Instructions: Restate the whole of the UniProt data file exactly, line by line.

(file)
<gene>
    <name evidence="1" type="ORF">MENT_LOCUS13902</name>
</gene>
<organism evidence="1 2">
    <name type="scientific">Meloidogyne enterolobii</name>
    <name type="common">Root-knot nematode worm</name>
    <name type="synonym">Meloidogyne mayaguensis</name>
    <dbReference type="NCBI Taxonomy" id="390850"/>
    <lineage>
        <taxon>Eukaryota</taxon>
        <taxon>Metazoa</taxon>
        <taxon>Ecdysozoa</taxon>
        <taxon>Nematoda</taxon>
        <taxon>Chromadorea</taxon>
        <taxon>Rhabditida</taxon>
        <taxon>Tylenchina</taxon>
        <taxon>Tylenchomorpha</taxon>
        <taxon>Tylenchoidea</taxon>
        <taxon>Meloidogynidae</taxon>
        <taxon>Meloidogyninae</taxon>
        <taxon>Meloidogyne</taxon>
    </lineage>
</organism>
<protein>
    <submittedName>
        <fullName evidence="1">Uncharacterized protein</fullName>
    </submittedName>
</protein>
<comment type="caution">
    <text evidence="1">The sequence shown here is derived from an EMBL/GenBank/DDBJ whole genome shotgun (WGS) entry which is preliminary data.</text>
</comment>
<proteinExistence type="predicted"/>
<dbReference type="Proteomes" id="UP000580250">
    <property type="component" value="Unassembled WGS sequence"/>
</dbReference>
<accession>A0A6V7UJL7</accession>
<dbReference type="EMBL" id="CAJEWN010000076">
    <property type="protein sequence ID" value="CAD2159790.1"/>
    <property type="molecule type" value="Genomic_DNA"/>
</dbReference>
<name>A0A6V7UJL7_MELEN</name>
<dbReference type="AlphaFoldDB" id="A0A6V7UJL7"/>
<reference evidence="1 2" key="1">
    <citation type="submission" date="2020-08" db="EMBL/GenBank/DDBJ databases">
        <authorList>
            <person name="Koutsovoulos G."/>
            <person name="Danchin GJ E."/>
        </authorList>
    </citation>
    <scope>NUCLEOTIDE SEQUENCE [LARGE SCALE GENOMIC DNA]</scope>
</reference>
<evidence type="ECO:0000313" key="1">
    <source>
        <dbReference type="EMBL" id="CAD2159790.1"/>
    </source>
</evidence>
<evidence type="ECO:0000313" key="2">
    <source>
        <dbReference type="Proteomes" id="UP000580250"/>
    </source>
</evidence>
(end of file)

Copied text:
<gene>
    <name evidence="1" type="ORF">MENT_LOCUS13902</name>
</gene>
<organism evidence="1 2">
    <name type="scientific">Meloidogyne enterolobii</name>
    <name type="common">Root-knot nematode worm</name>
    <name type="synonym">Meloidogyne mayaguensis</name>
    <dbReference type="NCBI Taxonomy" id="390850"/>
    <lineage>
        <taxon>Eukaryota</taxon>
        <taxon>Metazoa</taxon>
        <taxon>Ecdysozoa</taxon>
        <taxon>Nematoda</taxon>
        <taxon>Chromadorea</taxon>
        <taxon>Rhabditida</taxon>
        <taxon>Tylenchina</taxon>
        <taxon>Tylenchomorpha</taxon>
        <taxon>Tylenchoidea</taxon>
        <taxon>Meloidogynidae</taxon>
        <taxon>Meloidogyninae</taxon>
        <taxon>Meloidogyne</taxon>
    </lineage>
</organism>
<protein>
    <submittedName>
        <fullName evidence="1">Uncharacterized protein</fullName>
    </submittedName>
</protein>
<comment type="caution">
    <text evidence="1">The sequence shown here is derived from an EMBL/GenBank/DDBJ whole genome shotgun (WGS) entry which is preliminary data.</text>
</comment>
<proteinExistence type="predicted"/>
<dbReference type="Proteomes" id="UP000580250">
    <property type="component" value="Unassembled WGS sequence"/>
</dbReference>
<accession>A0A6V7UJL7</accession>
<dbReference type="EMBL" id="CAJEWN010000076">
    <property type="protein sequence ID" value="CAD2159790.1"/>
    <property type="molecule type" value="Genomic_DNA"/>
</dbReference>
<name>A0A6V7UJL7_MELEN</name>
<dbReference type="AlphaFoldDB" id="A0A6V7UJL7"/>
<reference evidence="1 2" key="1">
    <citation type="submission" date="2020-08" db="EMBL/GenBank/DDBJ databases">
        <authorList>
            <person name="Koutsovoulos G."/>
            <person name="Danchin GJ E."/>
        </authorList>
    </citation>
    <scope>NUCLEOTIDE SEQUENCE [LARGE SCALE GENOMIC DNA]</scope>
</reference>
<evidence type="ECO:0000313" key="1">
    <source>
        <dbReference type="EMBL" id="CAD2159790.1"/>
    </source>
</evidence>
<evidence type="ECO:0000313" key="2">
    <source>
        <dbReference type="Proteomes" id="UP000580250"/>
    </source>
</evidence>